Zuma unshaken by Concourt ruling, says brother



Published May 24, 2024


Durban — Former president Jacob Zuma is unfazed despite the Constitutional Court’s judgment that disqualified him from becoming a candidate for deployment to the National Assembly after next week’s elections.

This was revealed by his brother Khanya during an exclusive interview with the Daily News on Tuesday, a day after the apex court’s unanimous judgment on Monday.

“My brother is relaxed as usual. If anything, the ruling has motivated him to fight even more to return to government and change people’s lives,” said Khanya.

Khanya – who also lives in Nkandla, northern KwaZulu-Natal, just outside Zuma’s compound – said the former president was in his usual jovial mood.

“He has been welcoming people who are coming to visit here. He is happy as usual. There is no indication that the judgment affected him in any way,” said Khanya, who declined to comment further on the matter.

Zuma, who is the former president of the ANC, was placed at number one on the uMkhonto weSizwe Party’s (MKP) candidate list for the National Assembly.

This meant that if the party won the elections or became the next governing party through a coalition government, Zuma would have become the president of the country, a seat he once occupied from 2009 until his dramatic defeat in 2018 when he was still ANC president.

MKP insiders have the told Daily News that the party would be holding a series of meetings in the coming days in a bid to find Zuma’s replacement.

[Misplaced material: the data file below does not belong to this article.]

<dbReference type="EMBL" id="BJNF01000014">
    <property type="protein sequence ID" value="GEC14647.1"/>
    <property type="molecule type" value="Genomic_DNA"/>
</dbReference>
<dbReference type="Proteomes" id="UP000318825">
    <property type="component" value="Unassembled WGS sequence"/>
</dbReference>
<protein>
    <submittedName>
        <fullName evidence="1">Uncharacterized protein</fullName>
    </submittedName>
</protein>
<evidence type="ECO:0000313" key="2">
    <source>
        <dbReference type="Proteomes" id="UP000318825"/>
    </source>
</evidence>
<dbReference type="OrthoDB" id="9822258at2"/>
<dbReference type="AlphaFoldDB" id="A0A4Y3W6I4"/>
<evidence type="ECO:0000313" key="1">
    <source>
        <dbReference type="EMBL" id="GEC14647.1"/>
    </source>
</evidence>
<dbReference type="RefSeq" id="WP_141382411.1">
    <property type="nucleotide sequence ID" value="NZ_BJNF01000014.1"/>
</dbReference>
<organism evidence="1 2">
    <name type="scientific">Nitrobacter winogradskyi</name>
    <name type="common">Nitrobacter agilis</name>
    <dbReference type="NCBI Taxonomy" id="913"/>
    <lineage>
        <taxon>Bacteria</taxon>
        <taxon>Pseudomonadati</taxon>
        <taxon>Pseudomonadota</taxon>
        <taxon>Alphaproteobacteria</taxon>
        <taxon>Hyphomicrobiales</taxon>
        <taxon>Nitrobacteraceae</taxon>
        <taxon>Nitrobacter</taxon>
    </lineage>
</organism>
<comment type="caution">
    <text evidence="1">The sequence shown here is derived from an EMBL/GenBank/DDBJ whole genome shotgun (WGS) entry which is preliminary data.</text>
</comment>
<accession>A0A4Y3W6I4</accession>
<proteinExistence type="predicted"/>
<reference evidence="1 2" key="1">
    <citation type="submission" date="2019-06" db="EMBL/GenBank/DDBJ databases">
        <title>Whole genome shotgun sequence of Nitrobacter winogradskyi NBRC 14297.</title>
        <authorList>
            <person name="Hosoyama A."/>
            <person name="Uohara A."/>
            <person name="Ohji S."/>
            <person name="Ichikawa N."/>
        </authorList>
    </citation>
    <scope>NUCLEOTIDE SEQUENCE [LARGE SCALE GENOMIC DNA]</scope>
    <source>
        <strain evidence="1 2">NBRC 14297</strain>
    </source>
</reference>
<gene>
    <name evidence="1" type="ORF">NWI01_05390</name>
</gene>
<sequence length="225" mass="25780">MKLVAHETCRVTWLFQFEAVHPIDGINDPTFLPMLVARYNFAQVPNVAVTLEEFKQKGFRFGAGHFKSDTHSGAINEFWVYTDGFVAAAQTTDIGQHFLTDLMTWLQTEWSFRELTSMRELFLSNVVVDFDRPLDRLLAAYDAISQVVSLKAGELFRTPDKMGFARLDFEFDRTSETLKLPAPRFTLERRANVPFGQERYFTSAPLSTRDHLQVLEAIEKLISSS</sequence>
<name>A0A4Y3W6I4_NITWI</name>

Despite the judgment, Zuma remains the leader of the MKP.

“We are waiting for the direction from the old man (Zuma). But I can tell you that we have meetings that will be happening later this week in Nkandla to map a way forward,” said a party leader who did not want to be named.

The judgment comes as Zuma was locked in a bitter battle over the leadership of the party with the expelled Jabulani Khumalo, who registered the party in September but was unceremoniously axed by Zuma in April.

He was expelled from the nine-month-old party along with Rochelle Davidson, Ray Khumalo, Bheki Manzini and Lebo Moepeng.

Khumalo was, however, not going down without a fight after taking the matter to the Electoral Court in a bid to remove Zuma as party leader ahead of the elections.

While Zuma’s former allies-turned-enemies, the SACP and ANC, have welcomed the Concourt judgment, MKP spokesperson Nhlamulo Ndhlela was adamant it was not the end of the road.

“We are taking this matter to the UN Human Rights Committee and to get it overturned,” said Ndhlela during his interview with Newzroom Afrika.

But with just over a week before the crunch elections, that path appeared to be doomed.

At the centre of the legal brawl was Zuma’s 15-month prison sentence meted out him by the Concourt in 2021 for contempt of court after he refused to appear before the State Capture Commission of Inquiry, chaired by then deputy chief justice Raymond Zondo, who is now chief justice.

The highest court in the land overturned the Electoral Court’s ruling that cleared Zuma to stand as a candidate.

Political analyst Thobani Zikalala said the judgment was not a “train smash”, for the party.

“Zuma had no intention of going back to Parliament if he was not president of the country. The judgment will not derail the party. If anything, it could pay dividends if Zuma played his cards right.”

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